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Army October 15, 2009
By WO2 Graham McBean
IF THERE were ever any doubters of the old mili-
tary adage of the '7 Ps' then the Samoa tsunami
tragedy should cast out any non-believers.
If "prior preparation and planning prevents p***-
poor performance" then the Samoan Government's
emergency management response to the disaster and
the ADF's experience in regional disaster relief opera-
tions -- both in their own ways -- show that time spent
preparing is worthwhile.
Australian High Commissioner to Samoa Matt
Anderson says the national emergency drills devel-
oped by Samoa in the aftermath of the 2004 Boxing
Day tsunami in Indonesia saved lives.
"Samoa is one of the few countries that I am aware
of in the Pacific that has a national disaster plan," Mr
Anderson said. "Twice in the last two-and-a-half years
the Samoans have evacuated Apia and all coastal areas
for national tsunami drills."
While the proximity of the earthquake to Samoa
meant that within 10 minutes the tsunami smashed
upon the coast, he said the evacuation drills had made
"If you think of the magnitude of the destruction
and devastation of more than 20 villages with typical-
ly 200 to 300 people, it may account for the relatively
low casualties," he said.
He said the speed and effectiveness of the ADF
relief assistance was nothing short of astonishing.
The Australian High Commission had come to
grips with what Samoa needed from Australia by mid-
day on September 30. By about the same time the next
day, 30 tonnes of emergency supplies and almost 90
emergency personnel were winging their way to Apia.
By WO2 Graham McBean
WITH some classic understate-
ment Frank Rees says it was "very
pleasant" to see the Australian
aeromedical evacuation (AME)
team cross the tarmac at Apia air-
port to take him home.
The day before, the injured Mr
Rees, his wife, Merilyn, and their
daughter, Felicity, were swept away
by an 8m wave just seconds after
the tsunami sirens has sounded at
the Coconut Beach Resort.
As the massive C-17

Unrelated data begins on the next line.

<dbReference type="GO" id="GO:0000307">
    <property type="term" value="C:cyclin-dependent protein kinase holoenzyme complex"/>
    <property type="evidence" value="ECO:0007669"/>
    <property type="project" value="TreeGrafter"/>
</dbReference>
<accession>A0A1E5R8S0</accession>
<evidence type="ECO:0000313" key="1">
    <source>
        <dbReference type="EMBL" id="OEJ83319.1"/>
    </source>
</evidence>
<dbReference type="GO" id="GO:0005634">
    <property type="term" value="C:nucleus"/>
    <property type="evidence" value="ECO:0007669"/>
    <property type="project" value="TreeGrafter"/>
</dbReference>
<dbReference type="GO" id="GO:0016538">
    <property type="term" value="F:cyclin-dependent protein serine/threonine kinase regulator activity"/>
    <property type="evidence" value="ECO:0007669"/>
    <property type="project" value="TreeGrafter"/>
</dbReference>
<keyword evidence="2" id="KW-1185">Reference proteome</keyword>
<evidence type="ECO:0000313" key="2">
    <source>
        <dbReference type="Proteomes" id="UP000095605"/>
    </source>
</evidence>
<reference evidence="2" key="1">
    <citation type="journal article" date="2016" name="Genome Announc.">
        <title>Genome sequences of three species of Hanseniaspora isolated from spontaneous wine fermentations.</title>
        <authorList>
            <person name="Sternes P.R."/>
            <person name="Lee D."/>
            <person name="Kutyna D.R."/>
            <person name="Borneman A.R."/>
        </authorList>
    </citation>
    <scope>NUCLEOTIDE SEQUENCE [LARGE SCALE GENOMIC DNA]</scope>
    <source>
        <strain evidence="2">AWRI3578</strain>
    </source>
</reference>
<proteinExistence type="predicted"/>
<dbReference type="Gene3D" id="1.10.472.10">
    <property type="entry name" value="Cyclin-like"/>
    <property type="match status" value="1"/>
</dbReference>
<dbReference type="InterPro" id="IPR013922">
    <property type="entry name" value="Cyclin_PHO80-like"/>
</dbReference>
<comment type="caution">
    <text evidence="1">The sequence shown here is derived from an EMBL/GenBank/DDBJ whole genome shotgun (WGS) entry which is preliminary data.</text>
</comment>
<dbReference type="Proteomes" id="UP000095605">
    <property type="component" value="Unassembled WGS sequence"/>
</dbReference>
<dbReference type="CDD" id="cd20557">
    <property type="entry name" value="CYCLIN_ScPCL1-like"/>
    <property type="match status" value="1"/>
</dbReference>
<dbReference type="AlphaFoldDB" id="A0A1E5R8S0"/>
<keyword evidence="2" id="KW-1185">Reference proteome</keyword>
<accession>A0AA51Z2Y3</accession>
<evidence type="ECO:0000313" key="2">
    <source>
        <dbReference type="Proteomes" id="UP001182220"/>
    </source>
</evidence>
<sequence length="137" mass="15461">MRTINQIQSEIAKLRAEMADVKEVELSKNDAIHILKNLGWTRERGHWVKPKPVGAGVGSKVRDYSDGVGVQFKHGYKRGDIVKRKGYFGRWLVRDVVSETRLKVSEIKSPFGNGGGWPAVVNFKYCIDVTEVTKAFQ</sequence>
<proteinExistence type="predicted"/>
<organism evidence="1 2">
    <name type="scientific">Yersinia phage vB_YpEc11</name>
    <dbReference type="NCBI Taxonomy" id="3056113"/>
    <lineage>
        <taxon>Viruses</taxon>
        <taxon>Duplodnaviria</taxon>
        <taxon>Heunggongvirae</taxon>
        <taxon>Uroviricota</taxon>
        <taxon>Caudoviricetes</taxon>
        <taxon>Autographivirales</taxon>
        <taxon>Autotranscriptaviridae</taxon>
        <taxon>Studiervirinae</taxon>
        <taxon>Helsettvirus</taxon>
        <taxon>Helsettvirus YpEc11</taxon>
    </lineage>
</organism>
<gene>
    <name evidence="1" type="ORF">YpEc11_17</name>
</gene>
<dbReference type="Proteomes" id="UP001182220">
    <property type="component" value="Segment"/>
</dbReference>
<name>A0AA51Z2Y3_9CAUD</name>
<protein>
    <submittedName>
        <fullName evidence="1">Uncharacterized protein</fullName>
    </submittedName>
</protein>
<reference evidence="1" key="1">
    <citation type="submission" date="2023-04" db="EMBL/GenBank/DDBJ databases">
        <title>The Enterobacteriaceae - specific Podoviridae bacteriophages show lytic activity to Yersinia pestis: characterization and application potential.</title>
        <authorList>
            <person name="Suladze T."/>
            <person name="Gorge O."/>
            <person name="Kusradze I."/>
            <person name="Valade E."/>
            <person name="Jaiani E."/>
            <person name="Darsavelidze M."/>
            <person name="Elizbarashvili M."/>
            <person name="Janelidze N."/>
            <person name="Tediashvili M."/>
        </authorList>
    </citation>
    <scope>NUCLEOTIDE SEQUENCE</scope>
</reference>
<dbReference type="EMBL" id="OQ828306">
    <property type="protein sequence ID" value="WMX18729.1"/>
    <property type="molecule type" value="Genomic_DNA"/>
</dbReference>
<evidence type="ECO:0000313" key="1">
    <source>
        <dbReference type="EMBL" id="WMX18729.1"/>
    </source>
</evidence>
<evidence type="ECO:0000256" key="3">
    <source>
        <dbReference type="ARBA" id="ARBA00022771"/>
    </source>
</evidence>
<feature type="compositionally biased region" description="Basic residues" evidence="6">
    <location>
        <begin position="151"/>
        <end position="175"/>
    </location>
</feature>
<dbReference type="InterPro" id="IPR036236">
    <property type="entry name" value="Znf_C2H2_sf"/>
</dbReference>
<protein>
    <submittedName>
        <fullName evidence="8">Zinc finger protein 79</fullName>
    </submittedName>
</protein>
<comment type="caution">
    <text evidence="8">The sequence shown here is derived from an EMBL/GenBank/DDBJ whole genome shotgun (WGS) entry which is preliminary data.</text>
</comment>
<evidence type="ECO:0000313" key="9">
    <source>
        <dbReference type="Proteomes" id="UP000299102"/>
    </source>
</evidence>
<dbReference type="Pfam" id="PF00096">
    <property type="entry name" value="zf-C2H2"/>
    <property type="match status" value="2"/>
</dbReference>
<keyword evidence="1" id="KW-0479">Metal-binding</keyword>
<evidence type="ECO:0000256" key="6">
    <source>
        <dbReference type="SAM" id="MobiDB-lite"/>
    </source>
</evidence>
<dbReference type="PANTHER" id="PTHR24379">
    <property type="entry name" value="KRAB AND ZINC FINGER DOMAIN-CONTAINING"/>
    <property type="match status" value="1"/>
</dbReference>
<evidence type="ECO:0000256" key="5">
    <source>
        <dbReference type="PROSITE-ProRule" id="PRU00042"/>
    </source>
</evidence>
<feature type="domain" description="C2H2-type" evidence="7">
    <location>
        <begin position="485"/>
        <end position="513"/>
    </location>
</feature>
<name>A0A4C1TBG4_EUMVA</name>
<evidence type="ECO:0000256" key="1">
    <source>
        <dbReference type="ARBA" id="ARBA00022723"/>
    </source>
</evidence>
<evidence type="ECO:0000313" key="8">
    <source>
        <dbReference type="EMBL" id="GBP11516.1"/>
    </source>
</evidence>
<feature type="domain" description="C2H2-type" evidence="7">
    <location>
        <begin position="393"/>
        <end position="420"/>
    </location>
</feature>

Globemaster disgorged medi-
cal and emergency supplies, the
AME specialists from RAAF Base
Williamtown exited the aircraft and
immediately went to work.
Mr Rees and his family were
among the first six Australian
groups medically evacuated back to
RAAF Base Amberley.
"I am so sad to be leaving
Samoa when it is in such a state,"
Mr Rees said. "I am sad for its peo-
ple."Miraculously, Mr Rees was the
only one of his family seriously
injured when the first of four killer
waves pounded the coastal resort.
As he waited patiently in a
wheelchair with his family he spoke
of waking to the earthquake and the
catastrophe that followed.
"It was terrifying. Each of us
thought we would die," he said.
"A wall of water took us away
and almost immediately we were
Survived killer waves
"I saw my wife go in a differ-
ent direction and Felicity and I
went in different directions."
It was during the second wave
that Mr Rees was struck in the
back by a large object and he was
submerged "for quite a long time".
As he recalled the event, Flt-
Lt Lisa Maus and her AME team
began his pre-flight check and sta-
bilisation process on the edge of
Medics checked blood pres-
sure, pulse, temperature, assessed
pain levels and oxygen saturation
and ticked through their check list.
Two AME teams -- each com-
prising a doctor, nurse and med-
ics -- deployed from RAAF Base
Williamtown as the ADF online
Within two hours of the C-17
landing, the patients were ready
and waiting for the Globemaster
to refuel. Shortly afterwards the
aircraft lifted off and headed for
Paradise lost: A New
Force aircraft flies over
part of the devastated
southern side of the
looking for survivors
only hours after the
tsunami hit (right).
In safe hands: LAC Luke Mahalm takes the blood pressure of Frank Ress, an Australian tourist
injured in the Samoa tsunami, before he is evacuated.
Photos by Cpl Chris Moore
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